Wolters Kluwer broadens the focus of Nursing Advisor

Share this article:
Wolters Kluwer broadens the focus of Nursing Advisor
Wolters Kluwer broadens the focus of Nursing Advisor

Although growing demand for nurses, nurse practitioners and physician assistants has been a common theme surrounding changes brought on by the Affordable Care Act, publisher Wolters Kluwer Health sees those professionals as part of a wider landscape. The proof: renaming Lippincott's Nursing Advisor the Lippincott Advisor.

The company noted in a statement that while better usability comes with the new name, the brand shift is about more than a shorter title. Instead, it reflects  a “growing use beyond nursing.”

“We are already seeing other clinicians and non-clinical departments within hospitals use the product, including diagnostics labs, health information management departments, transcriptionists and billing centers,” Chief Nurse of Professional Education Judith McCann said in a statement. She added that market research and user requests will continue to guide content.

Upgrades include a customizable component which allows users to add their organization's name and logo to the Lippincott Advisor, as well as the ability to create a customized landing page. The new software—which is iPad and Android compatible—includes the ability to search from any screen and a new alphabetical index.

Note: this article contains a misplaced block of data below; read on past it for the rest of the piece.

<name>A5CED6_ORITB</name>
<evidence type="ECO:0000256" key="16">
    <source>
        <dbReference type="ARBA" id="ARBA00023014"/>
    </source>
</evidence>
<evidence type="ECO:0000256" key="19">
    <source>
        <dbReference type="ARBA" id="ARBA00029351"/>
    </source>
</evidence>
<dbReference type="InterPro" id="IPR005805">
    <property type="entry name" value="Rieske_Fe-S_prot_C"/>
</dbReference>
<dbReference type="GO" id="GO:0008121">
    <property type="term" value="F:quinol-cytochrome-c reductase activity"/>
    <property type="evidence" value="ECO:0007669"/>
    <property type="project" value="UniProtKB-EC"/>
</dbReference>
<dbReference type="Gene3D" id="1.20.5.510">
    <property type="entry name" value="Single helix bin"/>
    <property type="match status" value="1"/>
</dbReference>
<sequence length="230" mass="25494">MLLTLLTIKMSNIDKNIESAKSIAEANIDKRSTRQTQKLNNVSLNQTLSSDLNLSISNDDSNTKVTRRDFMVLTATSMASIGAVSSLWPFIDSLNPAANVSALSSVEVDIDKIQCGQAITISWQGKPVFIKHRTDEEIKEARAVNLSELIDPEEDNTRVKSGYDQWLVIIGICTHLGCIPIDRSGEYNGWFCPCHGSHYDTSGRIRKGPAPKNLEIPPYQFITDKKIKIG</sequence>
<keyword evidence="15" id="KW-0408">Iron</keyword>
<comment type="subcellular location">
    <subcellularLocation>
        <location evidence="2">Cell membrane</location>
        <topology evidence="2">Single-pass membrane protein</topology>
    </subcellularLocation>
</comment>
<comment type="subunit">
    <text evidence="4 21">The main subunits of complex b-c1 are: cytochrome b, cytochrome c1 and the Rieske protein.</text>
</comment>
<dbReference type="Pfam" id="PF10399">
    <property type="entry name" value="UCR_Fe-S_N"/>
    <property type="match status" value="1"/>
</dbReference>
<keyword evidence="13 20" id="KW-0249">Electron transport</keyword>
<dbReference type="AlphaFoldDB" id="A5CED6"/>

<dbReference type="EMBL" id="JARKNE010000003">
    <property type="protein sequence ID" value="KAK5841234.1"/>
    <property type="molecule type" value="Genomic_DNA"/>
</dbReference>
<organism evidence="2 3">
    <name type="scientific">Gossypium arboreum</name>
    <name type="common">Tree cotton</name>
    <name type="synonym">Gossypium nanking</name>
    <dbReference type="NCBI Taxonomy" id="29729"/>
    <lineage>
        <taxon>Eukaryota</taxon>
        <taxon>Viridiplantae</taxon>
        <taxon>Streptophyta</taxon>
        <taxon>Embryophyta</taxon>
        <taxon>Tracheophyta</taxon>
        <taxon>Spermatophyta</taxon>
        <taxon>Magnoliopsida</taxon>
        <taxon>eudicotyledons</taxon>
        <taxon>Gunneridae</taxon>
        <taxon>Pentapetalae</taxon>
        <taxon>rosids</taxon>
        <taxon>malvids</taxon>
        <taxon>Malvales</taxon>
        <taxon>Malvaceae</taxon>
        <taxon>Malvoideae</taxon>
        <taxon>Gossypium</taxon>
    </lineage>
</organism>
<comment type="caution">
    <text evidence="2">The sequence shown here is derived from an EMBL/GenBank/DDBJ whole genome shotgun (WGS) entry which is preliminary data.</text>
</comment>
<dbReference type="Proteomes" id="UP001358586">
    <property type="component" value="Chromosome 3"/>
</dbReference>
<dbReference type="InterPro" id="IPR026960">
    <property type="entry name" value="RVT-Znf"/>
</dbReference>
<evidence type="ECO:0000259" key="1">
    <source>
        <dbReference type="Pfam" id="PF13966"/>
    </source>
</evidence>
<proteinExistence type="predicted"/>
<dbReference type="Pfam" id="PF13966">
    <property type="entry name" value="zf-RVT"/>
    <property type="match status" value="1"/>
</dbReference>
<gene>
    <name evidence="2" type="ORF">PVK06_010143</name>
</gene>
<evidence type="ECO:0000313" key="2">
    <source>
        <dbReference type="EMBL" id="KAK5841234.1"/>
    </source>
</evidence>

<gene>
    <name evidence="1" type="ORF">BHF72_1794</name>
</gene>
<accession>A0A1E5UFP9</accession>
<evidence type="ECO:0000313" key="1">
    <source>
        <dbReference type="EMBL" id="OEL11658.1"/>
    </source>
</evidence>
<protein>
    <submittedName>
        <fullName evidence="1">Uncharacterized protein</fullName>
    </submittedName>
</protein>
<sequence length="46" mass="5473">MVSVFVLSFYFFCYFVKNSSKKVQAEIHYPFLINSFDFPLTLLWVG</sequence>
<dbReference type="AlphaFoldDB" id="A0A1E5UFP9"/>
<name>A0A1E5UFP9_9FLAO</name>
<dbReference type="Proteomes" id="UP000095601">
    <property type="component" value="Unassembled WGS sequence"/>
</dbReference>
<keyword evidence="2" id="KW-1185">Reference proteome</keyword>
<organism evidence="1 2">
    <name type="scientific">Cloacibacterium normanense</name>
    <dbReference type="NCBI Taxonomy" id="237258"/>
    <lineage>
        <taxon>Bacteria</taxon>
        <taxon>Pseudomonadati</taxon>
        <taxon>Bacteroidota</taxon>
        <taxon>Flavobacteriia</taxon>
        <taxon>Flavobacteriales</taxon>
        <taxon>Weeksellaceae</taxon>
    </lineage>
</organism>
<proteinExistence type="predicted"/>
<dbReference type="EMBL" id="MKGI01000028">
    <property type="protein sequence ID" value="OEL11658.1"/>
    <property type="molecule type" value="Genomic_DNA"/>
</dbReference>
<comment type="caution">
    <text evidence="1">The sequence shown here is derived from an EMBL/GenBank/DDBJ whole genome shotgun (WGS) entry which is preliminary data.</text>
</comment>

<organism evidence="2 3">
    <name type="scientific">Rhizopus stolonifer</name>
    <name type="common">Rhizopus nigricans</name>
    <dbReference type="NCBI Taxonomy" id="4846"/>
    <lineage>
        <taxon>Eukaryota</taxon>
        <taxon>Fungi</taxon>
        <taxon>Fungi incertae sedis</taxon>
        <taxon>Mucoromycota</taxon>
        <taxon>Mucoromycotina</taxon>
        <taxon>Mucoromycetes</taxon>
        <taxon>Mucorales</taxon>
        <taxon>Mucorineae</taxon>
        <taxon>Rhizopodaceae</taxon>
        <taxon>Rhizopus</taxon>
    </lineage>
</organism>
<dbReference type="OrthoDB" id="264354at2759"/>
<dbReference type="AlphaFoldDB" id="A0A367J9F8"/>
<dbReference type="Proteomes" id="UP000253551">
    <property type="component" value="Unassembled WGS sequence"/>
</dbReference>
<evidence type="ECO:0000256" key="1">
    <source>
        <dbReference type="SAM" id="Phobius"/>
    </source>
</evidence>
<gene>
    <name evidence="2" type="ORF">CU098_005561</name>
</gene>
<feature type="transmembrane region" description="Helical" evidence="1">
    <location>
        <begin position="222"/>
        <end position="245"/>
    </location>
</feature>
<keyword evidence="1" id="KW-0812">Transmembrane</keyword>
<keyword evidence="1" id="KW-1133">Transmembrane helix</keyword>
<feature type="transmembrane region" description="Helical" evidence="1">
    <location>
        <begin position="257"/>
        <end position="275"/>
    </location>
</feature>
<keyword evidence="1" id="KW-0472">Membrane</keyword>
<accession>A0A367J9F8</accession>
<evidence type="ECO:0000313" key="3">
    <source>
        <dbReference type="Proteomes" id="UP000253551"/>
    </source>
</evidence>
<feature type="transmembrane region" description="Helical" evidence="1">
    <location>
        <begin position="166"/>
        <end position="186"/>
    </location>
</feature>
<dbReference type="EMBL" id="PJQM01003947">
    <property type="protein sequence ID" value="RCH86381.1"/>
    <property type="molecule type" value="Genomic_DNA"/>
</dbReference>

This focus on adapting to a new medical dynamic is not limited to the Lippincott Advisor. The publisher noted that it implemented a similar shift in January when it decided to market Lippincott Procedures to nursing and non-nursing professionals. Procedures was originally created just for nurses.

Share this article:
You must be a registered member of MMM to post a comment.
close

Next Article in Features

Email Newsletters

More in Features

Read the complete September 2014 Digital Edition

Read the complete September 2014 Digital Edition

Click the above link to access the complete Digital Edition of the August 2014 issue of MM&M, with all text, charts and pictures.

Medical marketing needs mainstream Mad Men

Medical marketing needs mainstream Mad Men

Agencies must generate emotional resonance with the target audience, not unlike Apple, Pepsi or Nike

Are discounts cutting out co-pays?

GSK's decision to cut Advair's price spurred some PBMs to put it back on formulary. Will drugmaker discounts diminish the need for loyalty programs? How can these programs stay relevant beyond giving co-pay assistance?